What Data meant by “emotionless”: The mind and body of feelings

When John and I sat down and watched all of “Star Trek: The Next Generation,” the thing that most consistently strained my suspension of disbelief wasn’t the faster-than-light travel, the plethora of humanoid aliens, or the idea of Wesley being allowed on the bridge.

It was Data the android. Not because he was an intelligent machine, but because he claimed to have no emotion.

He functioned, in all the most important respects, exactly like any creature with emotion. He made efforts to preserve his own life. He showed loyalty toward some people and distrust of others, and seemed to prefer the company of certain people. He was constantly motivated to seek new and interesting experiences. And on top of it all, he said, outright, countless times, that he had a desire to feel emotion.

At the time, I couldn’t find any way to spackle this gaping plothole. Desire is typically considered an emotion– one of the strongest and most important.

In fact, if you’re a conscious being, capable of making your own choices, you have to have the emotion of desire. That’s because all choices are caused by desire. I’ve analyzed hundreds of the choices I’ve made, and every single one was made because I either wanted it, or wanted something I could get by doing it.

I don’t often make absolute statements, but I’m pretty sure it’s impossible to make a choice for any reason other than desire.  Even if you do something because someone has a gun to your head, you’re still choosing to do it because it’s a means to the end of staying alive, which is something you presumably want. Even if you did something totally pointless that gained you nothing, just to prove you could, it would still be because you wanted to prove it.

So, I thought, if a creature that behaved like Data truly had no emotion, then he would not be a conscious entity. He’d be an automaton, programmed with an assortment of stock responses to an assortment of types of situations that his creator imagined he might face. Complicated, yes– it would take an enormous number of pre-programmed responses and simple algorithms working together, to simulate sapience as well as he does. But not truly conscious. The choices he made would actually be the choices of the person who programmed him. The prosecutor in “The Measure of a Man” would have been right about Data: he would not be a sentient being.

Even when depressed people enter a phase of “emotionlessness,” they still have the basic emotion of desire, on a few of the most fundamental issues. When they are unable to feel most of the emotions in their day-to-day lives, they can get bored and exhausted with this life of doing things they don’t care about. Sometimes the desire to stop the pointless routine becomes so strong they commit suicide. Sometimes they press onward and keep going through the motions anyway, because they want to avoid making other people sad– which is also a desire.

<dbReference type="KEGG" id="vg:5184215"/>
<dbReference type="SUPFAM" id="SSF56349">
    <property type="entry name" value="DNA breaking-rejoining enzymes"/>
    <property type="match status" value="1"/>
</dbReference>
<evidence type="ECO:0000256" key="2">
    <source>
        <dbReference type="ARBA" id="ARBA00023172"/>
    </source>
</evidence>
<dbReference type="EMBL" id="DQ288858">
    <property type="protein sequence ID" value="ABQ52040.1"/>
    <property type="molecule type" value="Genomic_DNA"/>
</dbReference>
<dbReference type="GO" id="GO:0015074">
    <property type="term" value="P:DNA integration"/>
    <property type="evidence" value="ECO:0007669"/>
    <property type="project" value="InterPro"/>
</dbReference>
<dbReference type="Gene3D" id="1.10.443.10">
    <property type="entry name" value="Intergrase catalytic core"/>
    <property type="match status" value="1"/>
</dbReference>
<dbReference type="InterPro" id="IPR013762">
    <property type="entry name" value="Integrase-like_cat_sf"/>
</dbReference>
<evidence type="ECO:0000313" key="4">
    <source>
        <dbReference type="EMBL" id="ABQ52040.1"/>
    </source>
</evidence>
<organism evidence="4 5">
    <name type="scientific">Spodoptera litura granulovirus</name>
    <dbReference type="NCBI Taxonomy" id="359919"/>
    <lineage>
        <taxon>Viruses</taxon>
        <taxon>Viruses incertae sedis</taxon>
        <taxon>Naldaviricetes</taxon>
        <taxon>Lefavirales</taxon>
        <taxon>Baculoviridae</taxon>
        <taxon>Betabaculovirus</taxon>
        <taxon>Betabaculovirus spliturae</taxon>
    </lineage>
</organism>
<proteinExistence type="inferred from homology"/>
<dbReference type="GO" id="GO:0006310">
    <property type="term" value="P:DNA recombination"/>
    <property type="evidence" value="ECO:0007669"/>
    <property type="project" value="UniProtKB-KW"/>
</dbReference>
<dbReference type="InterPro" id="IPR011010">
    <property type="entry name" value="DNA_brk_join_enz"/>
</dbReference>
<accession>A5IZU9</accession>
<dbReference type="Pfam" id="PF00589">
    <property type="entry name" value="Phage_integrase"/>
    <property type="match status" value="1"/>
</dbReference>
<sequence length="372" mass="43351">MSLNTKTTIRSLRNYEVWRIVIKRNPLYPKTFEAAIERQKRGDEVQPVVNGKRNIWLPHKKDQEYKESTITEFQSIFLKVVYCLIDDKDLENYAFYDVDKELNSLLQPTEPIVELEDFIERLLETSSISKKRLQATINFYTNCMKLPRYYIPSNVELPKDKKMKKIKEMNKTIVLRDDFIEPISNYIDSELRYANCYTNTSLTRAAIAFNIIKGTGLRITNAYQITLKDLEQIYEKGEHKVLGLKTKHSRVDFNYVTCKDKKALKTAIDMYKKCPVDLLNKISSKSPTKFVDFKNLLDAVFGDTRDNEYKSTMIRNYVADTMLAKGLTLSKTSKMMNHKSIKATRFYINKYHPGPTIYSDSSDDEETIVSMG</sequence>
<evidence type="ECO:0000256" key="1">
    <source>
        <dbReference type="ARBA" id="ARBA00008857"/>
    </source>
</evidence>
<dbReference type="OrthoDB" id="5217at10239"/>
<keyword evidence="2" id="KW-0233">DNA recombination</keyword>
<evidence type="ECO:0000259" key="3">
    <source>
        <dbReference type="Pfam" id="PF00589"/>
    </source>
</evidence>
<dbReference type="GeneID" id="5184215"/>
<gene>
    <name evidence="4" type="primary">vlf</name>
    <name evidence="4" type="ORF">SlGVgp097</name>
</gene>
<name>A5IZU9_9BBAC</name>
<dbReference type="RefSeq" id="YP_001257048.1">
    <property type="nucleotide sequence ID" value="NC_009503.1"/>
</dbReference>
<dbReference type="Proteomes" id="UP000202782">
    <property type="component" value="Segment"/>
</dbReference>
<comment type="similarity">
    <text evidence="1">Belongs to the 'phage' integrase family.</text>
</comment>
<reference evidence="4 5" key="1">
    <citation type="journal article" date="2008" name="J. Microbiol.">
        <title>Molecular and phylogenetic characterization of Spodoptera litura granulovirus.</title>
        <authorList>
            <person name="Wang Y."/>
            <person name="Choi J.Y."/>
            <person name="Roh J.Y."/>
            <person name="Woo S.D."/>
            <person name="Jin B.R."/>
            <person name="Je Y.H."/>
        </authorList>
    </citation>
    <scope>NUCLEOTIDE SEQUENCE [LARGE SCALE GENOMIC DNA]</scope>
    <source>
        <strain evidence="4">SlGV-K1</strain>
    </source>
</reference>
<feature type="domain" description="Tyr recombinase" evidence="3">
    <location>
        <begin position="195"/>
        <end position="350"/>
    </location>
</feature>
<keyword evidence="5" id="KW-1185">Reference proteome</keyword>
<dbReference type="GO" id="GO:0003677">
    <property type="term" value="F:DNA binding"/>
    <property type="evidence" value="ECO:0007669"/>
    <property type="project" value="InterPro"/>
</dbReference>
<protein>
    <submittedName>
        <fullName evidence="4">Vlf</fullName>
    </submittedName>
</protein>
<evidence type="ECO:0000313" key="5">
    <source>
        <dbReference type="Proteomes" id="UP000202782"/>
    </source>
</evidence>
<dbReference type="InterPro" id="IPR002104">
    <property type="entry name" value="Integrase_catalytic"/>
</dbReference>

If you were capable of conscious thought, and not controlled by anything, but you were incapable of feeling desire… then you would do nothing. You wouldn’t go to work, because you’d have no desire to make money and keep your home. You wouldn’t respond to requests, encouragement or commands from other people, because you’d have no desire to please them or avoid their retaliation. You wouldn’t eat or drink, because you’d have no desire to stop being hungry or keep being alive. You’d die soon, but you wouldn’t actively kill yourself, because you’d have no desire to die. If you had no desires, you would absolutely not give a crap either way about anything.

But maybe desire isn’t always an emotion.

How do we define “emotion”? Lately I’ve realized that, for my whole life, I’ve been defining it as “any state of mind that can be described using the word ‘feel.'”

I’ve been using the word “desire” for the condition where your chest feels tight and you have to force yourself to breathe and your muscles are cramping with the effort to hold them back from trying to grab what you want… and I’ve also been using it for the condition where, rationally, you realize that the thing you’re reaching for is more likely to contribute to the achievement of your long-term goals than the alternative.

In either case you can say that you “want” the thing, or “feel a desire” for it. But maybe those two cases aren’t just different degrees of the same emotion.

What is emotion? It’s partially a mental condition. Mentally, you realize that you want something– to run away from danger (fear), to fight your enemy (anger), to be close to your loved ones (affection). It’s like a thought, but one that’s not necessarily put into words.

Usually, you don’t give conscious thought to why you want the thing. If you analyze it, you’ll almost always find that you want it because you think it will make you more happy than the alternative– “happy” being perhaps the only emotion that isn’t a form of desire.

Then again, maybe sadness isn’t a form of desire, either. It goes along with a wish for things to be better, but the sadness itself is focused on the feeling that things are bad right now. Most feelings involve motivations, but the mental portion of happiness or sadness could be described instead as an opinion: it’s the opinion that things are bad right now, or the opinion that things are good.